Tuscan paint colors are warm hues with a yellow (or orange) bias.
Warm pinks and mustardy yellows are typical Tuscan colors for outside walls, while interior (farmhouse) Tuscan color palettes are often entirely neutral - white walls, terra cotta flooring, straw seats & brown wood, with just a few accents that 'pop' against the neutral background.
Palazzi, on the other hand, tend to have bolder, jewel colors on interior walls and furnishings, but even in these plush surroundings, Tuscan Window Treatments are usually white.
This page is about combining Tuscan paint colors with the typical colors of Tuscan flooring and textiles.
Each of the 7 Tuscan color palettes is inspired by homes in Tuscan villages, Tuscan ceramics, and the glorious Tuscan countryside.
The colors of Tuscan stone walls depend on the location - some Tuscan houses are pale grey, while others appear almost golden.
This Tuscan color scheme comes from Micciano, a tiny village where the local stone has honey & mustard tones as well as different shades of grey in it.
Mustard-colored walls are great for an interior Tuscan color palette, especially in combination with neutrals (e.g. dark brown wood & cream-colored upholstery).
Use burnt orange and deep grape/plum accents to liven up your mix of Tuscany colors, unless you prefer a really subtle look. In which case ...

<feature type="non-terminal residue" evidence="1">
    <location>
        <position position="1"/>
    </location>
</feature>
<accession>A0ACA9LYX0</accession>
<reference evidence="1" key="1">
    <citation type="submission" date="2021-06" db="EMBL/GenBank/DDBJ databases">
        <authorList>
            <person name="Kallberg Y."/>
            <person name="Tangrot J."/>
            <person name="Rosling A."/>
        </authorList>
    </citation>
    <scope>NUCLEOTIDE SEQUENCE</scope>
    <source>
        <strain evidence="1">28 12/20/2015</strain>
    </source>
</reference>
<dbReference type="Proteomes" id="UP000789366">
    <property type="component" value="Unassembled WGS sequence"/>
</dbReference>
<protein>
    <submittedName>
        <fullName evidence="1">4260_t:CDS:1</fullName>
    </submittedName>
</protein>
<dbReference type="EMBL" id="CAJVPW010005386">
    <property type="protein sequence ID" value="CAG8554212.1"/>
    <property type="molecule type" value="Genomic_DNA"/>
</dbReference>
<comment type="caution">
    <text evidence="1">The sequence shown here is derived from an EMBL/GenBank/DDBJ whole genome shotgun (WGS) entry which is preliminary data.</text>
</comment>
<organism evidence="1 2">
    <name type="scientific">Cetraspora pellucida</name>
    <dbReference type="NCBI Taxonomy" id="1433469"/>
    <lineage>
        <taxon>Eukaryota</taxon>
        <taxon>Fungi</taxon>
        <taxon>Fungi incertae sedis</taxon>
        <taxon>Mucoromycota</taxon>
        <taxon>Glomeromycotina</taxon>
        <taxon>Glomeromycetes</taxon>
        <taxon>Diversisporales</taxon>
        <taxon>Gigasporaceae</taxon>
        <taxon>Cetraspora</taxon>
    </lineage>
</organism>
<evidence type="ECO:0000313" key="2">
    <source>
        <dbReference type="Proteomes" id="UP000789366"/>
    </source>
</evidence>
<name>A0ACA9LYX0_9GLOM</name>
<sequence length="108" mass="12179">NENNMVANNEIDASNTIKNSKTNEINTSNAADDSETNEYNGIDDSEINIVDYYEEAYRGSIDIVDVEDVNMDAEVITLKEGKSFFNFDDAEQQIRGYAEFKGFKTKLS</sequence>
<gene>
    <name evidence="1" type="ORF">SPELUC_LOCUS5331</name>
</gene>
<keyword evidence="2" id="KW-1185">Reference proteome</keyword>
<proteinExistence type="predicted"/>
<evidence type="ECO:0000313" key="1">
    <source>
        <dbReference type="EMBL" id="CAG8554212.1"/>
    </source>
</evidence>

... skip the orange & grape and add off-white detail instead. This will freshen up the color palette but keep actual color bursts to a minimum.
Tuscan floors are usually covered with flagstones, terra cotta or broken-marble terrazzo tiles, but you could evoke the rustic charm of Tuscany by using large, natural fiber area rugs (e.g. seagrass or jute).
Orange & blue is a highly popular (and very effective) combination of Tuscan paint colors. You'll find this complementary color scheme everywhere in Tuscany, from the hand painted decor on antique tin-glazed earthenware to elegant ochre-colored villas under a clear blue Tuscan sky.
To me, there's an obvious affinity between orange and blue and Southern European & Mediterranean interiors.